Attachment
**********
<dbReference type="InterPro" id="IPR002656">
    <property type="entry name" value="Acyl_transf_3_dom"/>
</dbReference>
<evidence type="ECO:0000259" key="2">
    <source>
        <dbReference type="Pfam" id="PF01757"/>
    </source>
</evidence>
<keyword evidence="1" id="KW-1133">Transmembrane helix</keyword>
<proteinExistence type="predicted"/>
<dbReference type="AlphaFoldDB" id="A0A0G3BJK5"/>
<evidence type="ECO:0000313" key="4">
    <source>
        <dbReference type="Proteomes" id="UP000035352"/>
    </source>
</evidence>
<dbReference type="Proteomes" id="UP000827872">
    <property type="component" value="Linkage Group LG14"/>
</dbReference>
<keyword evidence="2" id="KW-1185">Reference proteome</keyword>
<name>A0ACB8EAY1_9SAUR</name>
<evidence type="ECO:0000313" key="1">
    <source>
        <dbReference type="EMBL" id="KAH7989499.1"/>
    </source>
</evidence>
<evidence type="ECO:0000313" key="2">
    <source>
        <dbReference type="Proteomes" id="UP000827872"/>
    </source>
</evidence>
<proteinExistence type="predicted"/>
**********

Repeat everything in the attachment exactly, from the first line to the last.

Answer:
<dbReference type="InterPro" id="IPR002656">
    <property type="entry name" value="Acyl_transf_3_dom"/>
</dbReference>
<evidence type="ECO:0000259" key="2">
    <source>
        <dbReference type="Pfam" id="PF01757"/>
    </source>
</evidence>
<keyword evidence="1" id="KW-1133">Transmembrane helix</keyword>
<proteinExistence type="predicted"/>
<dbReference type="AlphaFoldDB" id="A0A0G3BJK5"/>
<evidence type="ECO:0000313" key="4">
    <source>
        <dbReference type="Proteomes" id="UP000035352"/>
    </source>
</evidence>
<dbReference type="Proteomes" id="UP000827872">
    <property type="component" value="Linkage Group LG14"/>
</dbReference>
<keyword evidence="2" id="KW-1185">Reference proteome</keyword>
<name>A0ACB8EAY1_9SAUR</name>
<evidence type="ECO:0000313" key="1">
    <source>
        <dbReference type="EMBL" id="KAH7989499.1"/>
    </source>
</evidence>
<evidence type="ECO:0000313" key="2">
    <source>
        <dbReference type="Proteomes" id="UP000827872"/>
    </source>
</evidence>
<proteinExistence type="predicted"/>